By the time I became a Green Bay Packers fan in 1975, at age 9, the glory days of Vince Lombardi had long since passed. The Packers had become perennial cellar dwellers by the time I was an official Packer Backer, the result of playing on a youth team called the Packers. Each Sunday I donned green and white (I guess the league couldn’t afford yellow helmets) and believed that I was, indeed, a Packer.
Even when the “real” Packers began to get more competitive, they nevertheless were the team that seemed to finish 8-8 every year; from 1981-85, they finished at exactly that .500 record during four of those five seasons. The playoffs did not seem forthcoming; but still I kept rooting.
When Forrest Gregg took over as head coach, hope sprang forth. I was in college by this point, still hopeful, and in walked a quarterback who Gregg called his “boy of the future.” His name? Randy Wright.
Now, had I not been so ready to believe and so determined to see only the upside, I might have noticed that Wright, for all his poise and professionalism, really didn’t have the tools to be a championship quarterback. He didn’t have a strong arm or field presence or notable athleticism — he was just a small-ish, if earnest, pocket quarterback.
But I rooted for him like he was the new Bart Starr. I even got my own feelings hurt a little once when Chris Berman announced on NFL Prime Time, “Anyone notice that Randy Wright looks a lot like Bart Starr? Only in the face, of course, but …”
It was funny, but dang, Boomer. Really?
And so it was that on Nov. 8, 1987, with the Packers flailing like a fish on asphalt at 3-4-1 (two of the wins had come courtesy of “scab” players) and the 7-1 Chicago Bears invading Lambeau Field, that Randy Wright played a near-perfect game. It was a game Bart Starr no doubt was proud of. I remember Wright throwing a touchdown pass into the right corner of the end zone that had such gorgeous touch and placement on it that the announcer proclaimed it a “perfect pass.”
And then what happened? They lost. If you’re a long-time fan like I am, you remember the situation: Wright threw for 298 yards and two touchdowns, with no interceptions, and engineered a late field goal drive that enabled Al Del Greco to kick the Pack to a 24-23 lead with just a minute left on the clock.
Finally, a win over the dreaded Bears, and this just two years removed from the latter’s “Super Bowl Shuffle” arrogance. It was Wright vs. McMahon, with a blow about to be struck for all that was Wright.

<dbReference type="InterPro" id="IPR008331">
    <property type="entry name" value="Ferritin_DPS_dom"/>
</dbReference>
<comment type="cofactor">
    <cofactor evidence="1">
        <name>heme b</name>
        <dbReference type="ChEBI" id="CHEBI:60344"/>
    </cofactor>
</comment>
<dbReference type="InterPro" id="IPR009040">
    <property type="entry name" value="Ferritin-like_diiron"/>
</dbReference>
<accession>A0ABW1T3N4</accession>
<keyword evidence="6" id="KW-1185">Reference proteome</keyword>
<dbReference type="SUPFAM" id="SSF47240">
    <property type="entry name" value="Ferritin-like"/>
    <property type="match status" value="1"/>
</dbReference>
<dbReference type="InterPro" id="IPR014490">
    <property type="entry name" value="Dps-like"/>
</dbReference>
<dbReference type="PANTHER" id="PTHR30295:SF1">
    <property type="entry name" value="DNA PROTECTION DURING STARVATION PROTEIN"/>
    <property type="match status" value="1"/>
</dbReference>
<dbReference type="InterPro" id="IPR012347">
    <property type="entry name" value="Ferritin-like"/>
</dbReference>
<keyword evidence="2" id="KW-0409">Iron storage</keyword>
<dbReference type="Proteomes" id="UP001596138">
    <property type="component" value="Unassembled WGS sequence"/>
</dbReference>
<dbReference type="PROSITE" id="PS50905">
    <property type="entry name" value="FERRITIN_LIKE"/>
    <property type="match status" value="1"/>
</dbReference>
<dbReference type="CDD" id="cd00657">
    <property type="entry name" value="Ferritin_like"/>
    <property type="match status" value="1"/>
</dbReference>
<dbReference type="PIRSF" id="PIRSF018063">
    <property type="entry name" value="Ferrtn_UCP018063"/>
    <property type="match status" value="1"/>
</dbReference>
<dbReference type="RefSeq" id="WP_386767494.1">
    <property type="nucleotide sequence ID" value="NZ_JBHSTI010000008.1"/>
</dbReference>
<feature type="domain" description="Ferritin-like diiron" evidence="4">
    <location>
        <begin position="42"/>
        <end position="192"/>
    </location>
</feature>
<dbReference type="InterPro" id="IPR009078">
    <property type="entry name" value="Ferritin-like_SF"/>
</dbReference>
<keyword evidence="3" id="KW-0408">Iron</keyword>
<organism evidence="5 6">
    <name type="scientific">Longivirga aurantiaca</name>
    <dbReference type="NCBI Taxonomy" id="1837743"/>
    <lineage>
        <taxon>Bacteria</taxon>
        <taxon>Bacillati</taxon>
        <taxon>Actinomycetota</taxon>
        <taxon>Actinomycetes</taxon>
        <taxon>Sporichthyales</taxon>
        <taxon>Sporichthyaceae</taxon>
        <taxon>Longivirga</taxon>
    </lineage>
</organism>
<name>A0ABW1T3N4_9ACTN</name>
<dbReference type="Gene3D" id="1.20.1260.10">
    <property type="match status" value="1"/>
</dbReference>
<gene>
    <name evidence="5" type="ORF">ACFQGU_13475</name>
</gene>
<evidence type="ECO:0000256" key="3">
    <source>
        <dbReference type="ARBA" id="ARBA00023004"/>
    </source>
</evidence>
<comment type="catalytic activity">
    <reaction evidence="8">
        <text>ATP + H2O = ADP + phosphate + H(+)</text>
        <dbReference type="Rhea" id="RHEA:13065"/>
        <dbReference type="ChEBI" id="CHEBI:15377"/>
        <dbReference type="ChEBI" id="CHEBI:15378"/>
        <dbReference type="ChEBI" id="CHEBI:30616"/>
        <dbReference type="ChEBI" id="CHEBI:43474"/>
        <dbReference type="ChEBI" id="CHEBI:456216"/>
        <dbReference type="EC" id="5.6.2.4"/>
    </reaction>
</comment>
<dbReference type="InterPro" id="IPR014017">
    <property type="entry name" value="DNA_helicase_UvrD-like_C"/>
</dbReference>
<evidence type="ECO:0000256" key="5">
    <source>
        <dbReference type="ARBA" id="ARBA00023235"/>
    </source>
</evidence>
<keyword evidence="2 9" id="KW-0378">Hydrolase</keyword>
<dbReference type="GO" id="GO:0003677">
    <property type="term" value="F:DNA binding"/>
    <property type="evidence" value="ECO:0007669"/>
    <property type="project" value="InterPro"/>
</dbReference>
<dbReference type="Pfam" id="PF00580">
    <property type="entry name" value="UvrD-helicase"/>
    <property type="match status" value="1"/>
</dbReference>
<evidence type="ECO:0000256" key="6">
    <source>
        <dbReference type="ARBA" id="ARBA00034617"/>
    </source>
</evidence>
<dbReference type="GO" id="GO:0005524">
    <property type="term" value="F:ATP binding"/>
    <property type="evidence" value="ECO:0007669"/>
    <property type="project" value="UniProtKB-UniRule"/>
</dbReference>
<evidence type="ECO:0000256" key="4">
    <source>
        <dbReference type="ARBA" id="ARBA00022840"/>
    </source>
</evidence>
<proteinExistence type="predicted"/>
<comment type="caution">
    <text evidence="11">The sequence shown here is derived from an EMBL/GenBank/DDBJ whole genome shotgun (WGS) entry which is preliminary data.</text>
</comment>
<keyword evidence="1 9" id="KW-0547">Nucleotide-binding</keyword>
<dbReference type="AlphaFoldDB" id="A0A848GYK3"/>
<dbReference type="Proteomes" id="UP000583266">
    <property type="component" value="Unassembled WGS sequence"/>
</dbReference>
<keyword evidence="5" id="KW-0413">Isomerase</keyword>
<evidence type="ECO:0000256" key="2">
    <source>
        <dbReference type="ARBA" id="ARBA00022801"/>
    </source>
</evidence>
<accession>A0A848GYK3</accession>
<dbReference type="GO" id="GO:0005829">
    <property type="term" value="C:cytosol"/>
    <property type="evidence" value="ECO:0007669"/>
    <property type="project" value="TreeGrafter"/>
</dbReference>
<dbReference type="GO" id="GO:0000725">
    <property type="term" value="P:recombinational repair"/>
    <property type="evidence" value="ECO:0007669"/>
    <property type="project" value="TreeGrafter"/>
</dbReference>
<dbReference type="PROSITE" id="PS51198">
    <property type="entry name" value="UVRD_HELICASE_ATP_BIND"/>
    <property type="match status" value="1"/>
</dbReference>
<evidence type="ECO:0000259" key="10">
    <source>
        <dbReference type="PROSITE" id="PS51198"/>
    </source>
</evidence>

And then it all went wrong. The defense collapsed when we needed it most, giving up passes of 35 and 45 yards to set up a (literally) last-second field goal by Kevin Butler. The headline in the next day’s paper, I will always remember, said, “Butler shows Packers the door.”
I wanted to kick something. Hard.
I recorded that game to VHS; I watched it over and over, trying to will the defense to make a sack on that final drive. Trying to will Butler to hook that field goal wide left. Something. Anything. But every time, he made that freaking kick. And it felt the same each time I watched it happen.
That’s when I knew that I had a sickness. Something had to be wrong, if I could be so depressed over one football game. Right? I moped. I seethed. I secretly dreamed of punching Jim McMahon in the neck. To this day, I can’t stand to look at that guy’s face (even when he briefly was a backup QB in Green Bay).
And to this day, I still have that tape. I no longer have a working VCR, and I haven’t watched the replay in years, but I have that tape. All it says on the label I made for it is, “Bears 26, Packers 24 – 1987.” Each time I see it, I feel the stab.
Within the next two years, Don Majkowski would take over for Wright and help make the Packers relevant again. By 1993, a young gunslinger named Brett Favre would make the losing years of the 1970s and ’80s a distant memory. Reggie White would come along thanks to a new management and coaching regime and help to make the Packers champions again. Fans piled onto the Packers bandwagon as if it were the last train out of Armageddon.
But every time I saw a new “fan” wearing a Packers starter jacket, jersey or cap, I always thought, “I wonder if they remember Nov. 8, 1987? If not, they aren’t enjoying this Packers team nearly as much as I am.”
I still have that thought sometimes, and having survived that heartbreaking loss to the Bears two and a half decades ago makes every Packers win today feel that much better.